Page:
Gays and their supporters in Lodi and Galt were glad to learn that a 9th U.S. Circuit of Appeals panel ruled in favor of gay marriage in California on Tuesday, though some believe it's just another step toward having the issue decided by the U.S. Supreme Court.
"It's a great step forward to what will hopefully be the right to marry," said Nicholas Hadden, executive director of the San Joaquin Pride Center in Stockton. "While I'm excited and happy, my excitement is tempered in that they put a stay on getting married. It looks like it's going to the Supreme Court, so we'll see what happens."
Gay couples will not be allowed to get married in California until the deadline for opponents to appeal the court decision, which is two weeks from now. If the decision is appealed, gay marriage wouldn't be legal in California until a final court ruling is issued.
In Galt, Mike Pocoroba, 29, and his domestic partner, Juan Garcia, 28, are looking forward to the day they can get married. Pocoroba said he hasn't seen any issues in Galt about a gay couple living in the community.
"I'm sure our neighbors know," Pocoroba said. "We just bought a house together."
At least one Lodi pastor said he objects to a liberal court throwing out a legal vote of the people.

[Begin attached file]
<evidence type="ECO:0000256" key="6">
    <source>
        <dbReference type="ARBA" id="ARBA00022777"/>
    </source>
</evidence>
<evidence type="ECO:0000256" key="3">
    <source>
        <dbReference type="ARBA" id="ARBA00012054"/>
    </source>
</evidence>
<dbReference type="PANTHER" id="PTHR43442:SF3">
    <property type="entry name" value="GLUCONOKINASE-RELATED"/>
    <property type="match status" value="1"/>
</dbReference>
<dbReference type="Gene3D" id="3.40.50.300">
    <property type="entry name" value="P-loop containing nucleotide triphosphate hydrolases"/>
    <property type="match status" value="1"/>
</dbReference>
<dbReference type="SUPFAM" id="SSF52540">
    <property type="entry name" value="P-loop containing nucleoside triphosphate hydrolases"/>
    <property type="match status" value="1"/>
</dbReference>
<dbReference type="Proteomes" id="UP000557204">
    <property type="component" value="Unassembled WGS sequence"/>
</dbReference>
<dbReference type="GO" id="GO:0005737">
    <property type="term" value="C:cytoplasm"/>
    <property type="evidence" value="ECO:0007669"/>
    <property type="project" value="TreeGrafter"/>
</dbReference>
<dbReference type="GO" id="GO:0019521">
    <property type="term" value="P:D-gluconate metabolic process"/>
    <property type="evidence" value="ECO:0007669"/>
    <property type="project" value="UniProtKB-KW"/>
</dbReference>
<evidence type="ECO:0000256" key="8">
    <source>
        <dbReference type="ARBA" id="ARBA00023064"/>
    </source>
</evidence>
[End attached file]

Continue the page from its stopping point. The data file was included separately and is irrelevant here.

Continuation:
California voters approved a measure in 2008 stating that marriage is defined as a union between a man and a woman.
"What has happened is that a very liberal court district in San Francisco has decided that a minority of people that feels that their feelings weren't honored in the vote are being discriminated against," said David Rails, pastor of Lodi Community Church.
Rails acknowledges that gay marriage is a delicate issue.
"We don't want to offend anyone, because God loves everyone, and that's my feeling, too," Rails said. "God loves the sinner, but He doesn't love the sin. I love the drug addict, but I don't have to love their lifestyle.
"(Homosexuality) is not what God called us to do," Rails said. "But it doesn't mean I will devalue them or treat them any different."
Claire Lima, who considers herself one of the more conservative people attending St. John's Episcopal Church, doesn't see any resolution to the issue in the near future.
"I have a conservative bent, so my gut feeling is that marriage should be between a man and a woman," Lima said.
While many pastors and churchgoers maintain that God considers homosexuality to be a sin, Lima isn't so sure.
"I can't say I'm a strict interpreter of the Bible," Lima said. "Human man wrote the Bible and put their spin on it.
"My take on it is we can't get into the mind of God, and God is the only one who can judge," Lima said. "We have to hope we are right and find out when we get to the other side."
Meanwhile, Lima said that gays in a committed relationship should have legal rights such as visitation in the hospital when their partner is ill.
At Tokay High School, the Gay-Straight Alliance plans to make itself better known in the Lodi community, said alliance Vice President Hanan Rashid. Plans haven't been finalized, but alliance members have discussed the possibility of going to Downtown Lodi and other businesses in the community to foster awareness.
"That's one more step for our community to be aware of us and accept (gays) for who they are," said Rashid, a Tokay High senior who is straight but has several gay friends. "We're going to speak out."
Contact reporter Ross Farrow at firstname.lastname@example.org.